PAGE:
Usually I have some pictures in front of my inner eye before I start a project. And I like doing long term projects. During the initial campaign I prefer to work in a very open way, which means I like to photograph whatever I think is interesting. Later I define what’s important for the project and deepen those aspects.

What is causing the pollution in Chongqing and did you personally feel affected by it?

The mist and fog in Chongqing is real. It is athmospherical. The city’s nickname in China is City of Fog. It’s been like this since a long time. Of course there is also pollution from several kinds of industry in the athmospere. Surprisingly I never felt affected by the air quality.

Have you shown this work in China? And if so, what was the reaction?

I’d love to show the work in China as I’d like to give something back. The only time it was shown in China was in Pingyao when The Stephen Cohen Gallery presented City of Ambition in their booth.

What do you take away from your time in China, and from producing this body of work?

Many good memories. Family and friendship. Having been a witness of constant fast changes. Knowing that will be the same when I go back. I live near Zurich. The city looks almost the it used to 40 years ago. Some buildings changed. In China you wouldn’t recognize the same place anymore after 40 years. My time in China took away the fear many people have of that country.

City of Ambition is my third book and my first large project in color. It looks like i’ll stick with color for a while.

I love your series, Chinese Smokers. You were able to capture wonderful portraits of contemporary Chinese smokers and the beautiful packaging of their cigarette boxes. I realize that with both series, Chongqing – City of Ambition and Chinese Smokers, no matter how beautiful or powerful the images, there is a layer of sadness and doom about the future of China present in the photographs. Did you feel this?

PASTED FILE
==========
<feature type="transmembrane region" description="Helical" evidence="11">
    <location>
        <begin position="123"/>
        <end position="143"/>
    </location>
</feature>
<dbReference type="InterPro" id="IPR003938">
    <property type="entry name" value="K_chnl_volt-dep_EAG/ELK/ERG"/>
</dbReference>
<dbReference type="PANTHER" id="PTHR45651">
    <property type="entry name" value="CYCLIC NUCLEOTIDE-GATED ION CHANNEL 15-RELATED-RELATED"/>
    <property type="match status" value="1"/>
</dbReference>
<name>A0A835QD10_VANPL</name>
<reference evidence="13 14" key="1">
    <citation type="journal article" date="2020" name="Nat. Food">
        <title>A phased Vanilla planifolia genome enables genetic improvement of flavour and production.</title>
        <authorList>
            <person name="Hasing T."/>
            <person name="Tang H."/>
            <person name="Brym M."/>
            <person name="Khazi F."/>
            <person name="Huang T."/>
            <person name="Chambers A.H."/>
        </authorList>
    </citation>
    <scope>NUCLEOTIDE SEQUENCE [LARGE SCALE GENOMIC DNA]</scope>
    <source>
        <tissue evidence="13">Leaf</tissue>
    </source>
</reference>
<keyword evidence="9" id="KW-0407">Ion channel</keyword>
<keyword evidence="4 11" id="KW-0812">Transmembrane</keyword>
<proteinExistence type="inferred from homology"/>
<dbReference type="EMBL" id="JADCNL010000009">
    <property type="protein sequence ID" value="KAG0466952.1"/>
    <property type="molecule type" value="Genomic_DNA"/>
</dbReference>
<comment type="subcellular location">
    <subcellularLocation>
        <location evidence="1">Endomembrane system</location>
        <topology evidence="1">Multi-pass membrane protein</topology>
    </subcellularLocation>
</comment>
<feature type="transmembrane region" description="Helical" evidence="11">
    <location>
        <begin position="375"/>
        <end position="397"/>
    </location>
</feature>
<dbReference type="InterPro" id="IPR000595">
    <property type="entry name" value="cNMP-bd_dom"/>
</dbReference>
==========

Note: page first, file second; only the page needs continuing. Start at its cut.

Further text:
Thanks. Probably it has something to do with my state of mind. I was quite sad myself often in my deepest inside. It was the time when my marriage started breaking apart. We got divorced shortly after I had I had finished the project. Looking back I can see that I produced most of my best work when I wasn’t happy.

Can you talk a bit about your new project, Aurora?

Aurora is a visit to Guatemala City. I named it after the local airport because it has such an optimistic meaning reflecting the attitude of the locals. I went to Guatemala for the first time in 2010 when i won the Guatephoto Award. That brought me back again for a solo show and a workshop on landscape photography for La Fototeca, the local center for photography. I took this opportunity to start the new project. again it is about the urban landscape. There will also be a part emphasizing the people of Guatemala City in their environment. It will take a while to finish. More to come soon.

What equipment do you use?

I like working with large formats. Most of my work from the nineties is done with 8 x 10. Somehow I felt that my imagery started being too static and I also started working with 4 x5 and again with medium format. That brought back some dynamic into my compositions with the 8 x 10. However I decided to do City of Ambition with 4 x 5. The larger format would have created too many logistic problems.

I work very quick. Carrying a 4 x 5 monorail (an Arca Swiss f-line) on a tripod on my shoulder and a little bag with two additional lenses and some film holders is the ideal way to get around. For the last part of the project I worked with an Alpa xy, two Rodenstock HR lenses and a P45+ back. I’m quite pleased to see that nobody can tell the difference between the two processes when the photographs are on display.